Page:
Still, Capozzoli looks back on his time at York College fondly. “Most of what I remember are snapshots, like traveling across campus via bicycle regardless of the weather,” or “consistently shocking the baristas by ordering a frozen coffee…when the outside temperature was single digits.” His most significant memories, however, are “not particular events, rather feelings and sensory inputs; the unique scent of the pear trees in bloom, the peace of mind that your primary needs would always be met, and the dignity that you were living with a higher purpose.”

Capozzoli graduated in 2016 with a Bachelor of Science degree in Music (with a focus in Music Industry and Recording Technology) and returned to the Pittsburgh area. In late 2017, his mother was driving down PA State Route 8 when she saw a sign advertising Band Together Pittsburgh (BTP) with the tagline, “Creating music with people on the autism spectrum.” Capozzoli and his family reached out and, after a few introductions, were invited to one of BTP’s monthly open mic events in January 2018. 

Band Together Pittsburgh is a nonprofit collective that hosts events throughout Allegheny County. The group’s mission, according to its website, is to “use music as an instrument for change” and to provide “innovative programming, experiences, and vocational opportunities to enhance the lives of those on the autism spectrum.”

Capozzoli kept returning month after month to perform at the open mic events and to enjoy the performances as an audience member. Still, he knew he wanted to become more involved. The technical knowledge he amassed as a student at York College came in handy. “I am BTP’s sound tech for almost every event we host,” he says. “I also head our ‘Learn How to DJ’ program, where participants experience on-the-job training in how to DJ.”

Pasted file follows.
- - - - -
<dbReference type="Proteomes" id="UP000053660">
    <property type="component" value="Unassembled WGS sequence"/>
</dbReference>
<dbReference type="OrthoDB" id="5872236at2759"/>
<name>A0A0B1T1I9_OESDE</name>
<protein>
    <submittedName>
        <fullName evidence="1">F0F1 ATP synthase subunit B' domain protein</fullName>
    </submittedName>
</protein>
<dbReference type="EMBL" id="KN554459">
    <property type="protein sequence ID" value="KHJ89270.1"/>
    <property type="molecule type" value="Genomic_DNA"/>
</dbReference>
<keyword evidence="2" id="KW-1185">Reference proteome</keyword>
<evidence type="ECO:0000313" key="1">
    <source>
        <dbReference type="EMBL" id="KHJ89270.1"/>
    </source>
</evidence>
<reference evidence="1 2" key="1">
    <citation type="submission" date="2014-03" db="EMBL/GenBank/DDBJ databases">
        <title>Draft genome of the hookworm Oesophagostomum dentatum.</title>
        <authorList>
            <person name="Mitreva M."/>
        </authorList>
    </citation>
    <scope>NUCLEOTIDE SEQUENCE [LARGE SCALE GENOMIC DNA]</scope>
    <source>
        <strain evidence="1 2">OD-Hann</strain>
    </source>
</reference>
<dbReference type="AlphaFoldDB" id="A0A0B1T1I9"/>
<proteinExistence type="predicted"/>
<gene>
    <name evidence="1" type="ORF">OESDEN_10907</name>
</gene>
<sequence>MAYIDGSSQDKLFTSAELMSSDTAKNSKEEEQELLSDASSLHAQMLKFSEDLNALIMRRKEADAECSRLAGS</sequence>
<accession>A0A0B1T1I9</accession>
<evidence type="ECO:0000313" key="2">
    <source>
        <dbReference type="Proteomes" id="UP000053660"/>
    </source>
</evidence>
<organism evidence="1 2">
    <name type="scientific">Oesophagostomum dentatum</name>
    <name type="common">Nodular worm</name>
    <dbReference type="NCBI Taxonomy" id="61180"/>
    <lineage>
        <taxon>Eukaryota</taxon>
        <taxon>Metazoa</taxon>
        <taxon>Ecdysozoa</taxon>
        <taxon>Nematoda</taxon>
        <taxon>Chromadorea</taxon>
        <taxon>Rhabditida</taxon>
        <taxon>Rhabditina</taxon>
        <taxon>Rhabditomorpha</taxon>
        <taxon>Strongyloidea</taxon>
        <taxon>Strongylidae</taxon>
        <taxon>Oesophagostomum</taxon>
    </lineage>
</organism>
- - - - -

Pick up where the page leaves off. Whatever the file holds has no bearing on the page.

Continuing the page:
Eventually, Capozzoli was asked to become a member of BTP’s Board of Directors, a position he “graciously accepted.” The board comprises local musicians, venue owners, and individuals whose lives have been touched by autism in some way. These are unpaid positions. “We do what we do because we like what we do, and we like what we see coming from it,” says Capozzoli.

The group annually organizes the Pittsburgh Blues and Roots Festival, which serves as BTP’s major fundraiser and offers members an opportunity to perform in front of a large audience. Last year, BTP became the chief organizer of “A Very Yinzer Christmas,” a “feel-good rocking holiday concert” that features artists like Joe Grushecky, Norman Nardini, and The Skyliners.

It’s clear that being plugged into the local music community in Pittsburgh has been rewarding for Capozzoli, offering him a chance to be the local role model that he believes was missing from his life when he was younger. And his experience with Band Together Pittsburgh has further cemented what he always believed was true: that local music culture is important and shouldn’t be overlooked. “There is a diamond mine of talent on the local level,” he says.

He encourages those who are hoping to create a life centered around music to reach out to these people in order to get started. “If you have the gear and the environment, feel free to ask if they’d hire you to record them. Your asking may be what convinces them to record, and both of you get something to add to your portfolios,” he says. “You’re in an extremely social field. Who you know and word-of-mouth recommendations carry weight. Hands-on experience is invaluable.”